A group of gunmen on motorcycles opened fire on a bus in Pakistan's southern city of Karachi on Wednesday, killing at least 43 people and vowing to conduct further attacks on religious minorities.
Reuters reports that on Wednesday, television channels carried pictures of a pink bus covered in bullet holes and lines of waiting ambulances.
"There were six attackers. They boarded the bus and carried out the shooting," Police Superintendent Najib Khan told the news source. Khan added that all passengers were from the Ismaili community, a minority Shi'ite Muslim sect in majority-Sunni Pakistan.
Jundullah, a splinter group of the Pakistani Taliban, claimed responsibility for the tragedy and promised future attacks.
"These killed people were Ismaili and we consider them kafir (non-Muslim). We had four attackers. In the coming days we will attack Ismailis, Shi'ites and Christians," spokesman Ahmed Marwat told Reuters.
CNN reports that the bus was in a relatively deserted area on the outskirts of the city traveling to a community center for a daily worship service for Ismaili Shiite Muslims. Investigator Khadim Hussain said the attackers ordered the passengers to bow their heads and not look up before opening fire at close range. In addition to the 43 people killed, including a 16 year-old, another 13 were wounded.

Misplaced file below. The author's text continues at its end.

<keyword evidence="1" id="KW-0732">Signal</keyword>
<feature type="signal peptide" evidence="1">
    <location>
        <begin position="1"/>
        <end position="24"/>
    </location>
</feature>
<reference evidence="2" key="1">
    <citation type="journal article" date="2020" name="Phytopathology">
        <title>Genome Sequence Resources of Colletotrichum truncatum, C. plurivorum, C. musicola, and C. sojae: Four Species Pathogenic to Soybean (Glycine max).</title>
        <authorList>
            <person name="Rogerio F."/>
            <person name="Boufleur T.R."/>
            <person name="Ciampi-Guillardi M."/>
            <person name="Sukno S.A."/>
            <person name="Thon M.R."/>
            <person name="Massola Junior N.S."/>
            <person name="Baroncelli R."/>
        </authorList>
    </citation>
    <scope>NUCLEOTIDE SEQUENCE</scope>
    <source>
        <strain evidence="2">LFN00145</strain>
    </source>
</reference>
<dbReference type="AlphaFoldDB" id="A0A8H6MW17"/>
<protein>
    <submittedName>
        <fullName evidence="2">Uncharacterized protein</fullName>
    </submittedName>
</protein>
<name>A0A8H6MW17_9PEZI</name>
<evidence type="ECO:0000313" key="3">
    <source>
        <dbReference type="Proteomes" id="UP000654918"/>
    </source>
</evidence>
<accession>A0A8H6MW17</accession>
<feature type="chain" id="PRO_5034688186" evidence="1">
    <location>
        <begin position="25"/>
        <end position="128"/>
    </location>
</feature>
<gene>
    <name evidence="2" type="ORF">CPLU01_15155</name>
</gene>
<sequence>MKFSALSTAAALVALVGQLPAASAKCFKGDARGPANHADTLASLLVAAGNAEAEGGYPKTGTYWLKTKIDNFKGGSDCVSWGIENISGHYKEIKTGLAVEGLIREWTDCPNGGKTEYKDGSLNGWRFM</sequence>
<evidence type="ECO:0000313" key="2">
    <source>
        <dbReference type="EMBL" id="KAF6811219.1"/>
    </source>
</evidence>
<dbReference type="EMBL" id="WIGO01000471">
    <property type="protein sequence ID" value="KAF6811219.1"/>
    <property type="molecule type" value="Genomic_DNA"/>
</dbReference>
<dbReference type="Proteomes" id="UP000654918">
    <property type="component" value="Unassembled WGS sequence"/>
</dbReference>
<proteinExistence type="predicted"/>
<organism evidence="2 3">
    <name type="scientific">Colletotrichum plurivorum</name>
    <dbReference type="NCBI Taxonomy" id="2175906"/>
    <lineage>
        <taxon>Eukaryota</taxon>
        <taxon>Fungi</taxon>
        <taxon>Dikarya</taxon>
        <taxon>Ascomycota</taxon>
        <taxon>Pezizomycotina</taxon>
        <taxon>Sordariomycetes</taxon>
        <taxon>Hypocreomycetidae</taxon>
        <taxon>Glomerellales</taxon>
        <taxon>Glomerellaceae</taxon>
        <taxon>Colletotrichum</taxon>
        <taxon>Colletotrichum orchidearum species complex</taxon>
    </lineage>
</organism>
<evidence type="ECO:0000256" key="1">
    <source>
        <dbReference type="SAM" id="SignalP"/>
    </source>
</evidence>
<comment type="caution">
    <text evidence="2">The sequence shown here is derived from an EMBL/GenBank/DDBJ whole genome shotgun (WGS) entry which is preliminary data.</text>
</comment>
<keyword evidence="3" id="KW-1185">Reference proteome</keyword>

Although wounded, the bus driver managed to drive to a nearby hospital, said Mohammad Imran, a guard there. Imran said when he got on the bus later, he saw blood still seeping across its seats and floor.
"I hardly saw any survivor," he said.
The AP reports that pamphlets found nearby the site of the attack revealed the terrorist group had carried it out, calling it revenge for the killing of their fellow extremist fighters in Pakistan, Syria, Iraq and Yemen, police officer Najeeb Khan said.
Khan said the pamphlet read: "We swear that we will keep on making you and your families mourn in tears of blood."
Wednesday's tragic event is the latest in a string of terrorist attacks carried out by Taliban splinter groups targeting religious minorities this year.
In March, suicide bombings outside two churches in Lahore killed 14 people and wounded nearly 80. Days later, a bomb after Friday prayers wounded 12 people outside a minority Bohra mosque in Karachi.
In February, 20 people were killed in an attack on a Shi'ite mosque in the northeastern city of Peshawar, and 60 were killed in a January attack on a Shi'ite mosque in the southern province of Sindh.
"These are the people who are extremists, who are terrorists," provincial police chief Ghulam Haider Jamali said of the gunmen, the AP reports. "These are the same people who have been doing terrorism before."
On Wednesday, Qaim Ali Shah, the chief minister of Sindh province, of which Karachi is the capital, condemned the attacks and extended his condolences to the families of those killed. "They were innocent people," he said. "We feel very sorry for this ghastly act."